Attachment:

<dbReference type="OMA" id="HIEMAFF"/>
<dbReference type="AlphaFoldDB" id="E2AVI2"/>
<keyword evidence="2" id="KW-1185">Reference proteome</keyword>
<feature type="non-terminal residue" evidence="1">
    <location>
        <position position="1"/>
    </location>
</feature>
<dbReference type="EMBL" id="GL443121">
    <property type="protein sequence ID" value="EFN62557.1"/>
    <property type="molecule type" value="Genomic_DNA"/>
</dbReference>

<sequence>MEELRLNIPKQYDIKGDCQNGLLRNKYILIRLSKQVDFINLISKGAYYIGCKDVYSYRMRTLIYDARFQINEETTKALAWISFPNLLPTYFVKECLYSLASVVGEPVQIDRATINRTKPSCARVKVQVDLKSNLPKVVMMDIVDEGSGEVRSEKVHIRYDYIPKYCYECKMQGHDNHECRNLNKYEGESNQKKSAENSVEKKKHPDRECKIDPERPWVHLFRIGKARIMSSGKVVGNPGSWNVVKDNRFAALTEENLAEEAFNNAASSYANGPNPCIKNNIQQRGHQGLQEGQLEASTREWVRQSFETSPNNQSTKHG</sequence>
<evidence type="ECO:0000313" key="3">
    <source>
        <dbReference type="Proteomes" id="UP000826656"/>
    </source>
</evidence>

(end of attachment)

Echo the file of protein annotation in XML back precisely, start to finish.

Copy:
<dbReference type="OMA" id="HIEMAFF"/>
<dbReference type="AlphaFoldDB" id="E2AVI2"/>
<keyword evidence="2" id="KW-1185">Reference proteome</keyword>
<feature type="non-terminal residue" evidence="1">
    <location>
        <position position="1"/>
    </location>
</feature>
<dbReference type="EMBL" id="GL443121">
    <property type="protein sequence ID" value="EFN62557.1"/>
    <property type="molecule type" value="Genomic_DNA"/>
</dbReference>

<sequence>MEELRLNIPKQYDIKGDCQNGLLRNKYILIRLSKQVDFINLISKGAYYIGCKDVYSYRMRTLIYDARFQINEETTKALAWISFPNLLPTYFVKECLYSLASVVGEPVQIDRATINRTKPSCARVKVQVDLKSNLPKVVMMDIVDEGSGEVRSEKVHIRYDYIPKYCYECKMQGHDNHECRNLNKYEGESNQKKSAENSVEKKKHPDRECKIDPERPWVHLFRIGKARIMSSGKVVGNPGSWNVVKDNRFAALTEENLAEEAFNNAASSYANGPNPCIKNNIQQRGHQGLQEGQLEASTREWVRQSFETSPNNQSTKHG</sequence>
<evidence type="ECO:0000313" key="3">
    <source>
        <dbReference type="Proteomes" id="UP000826656"/>
    </source>
</evidence>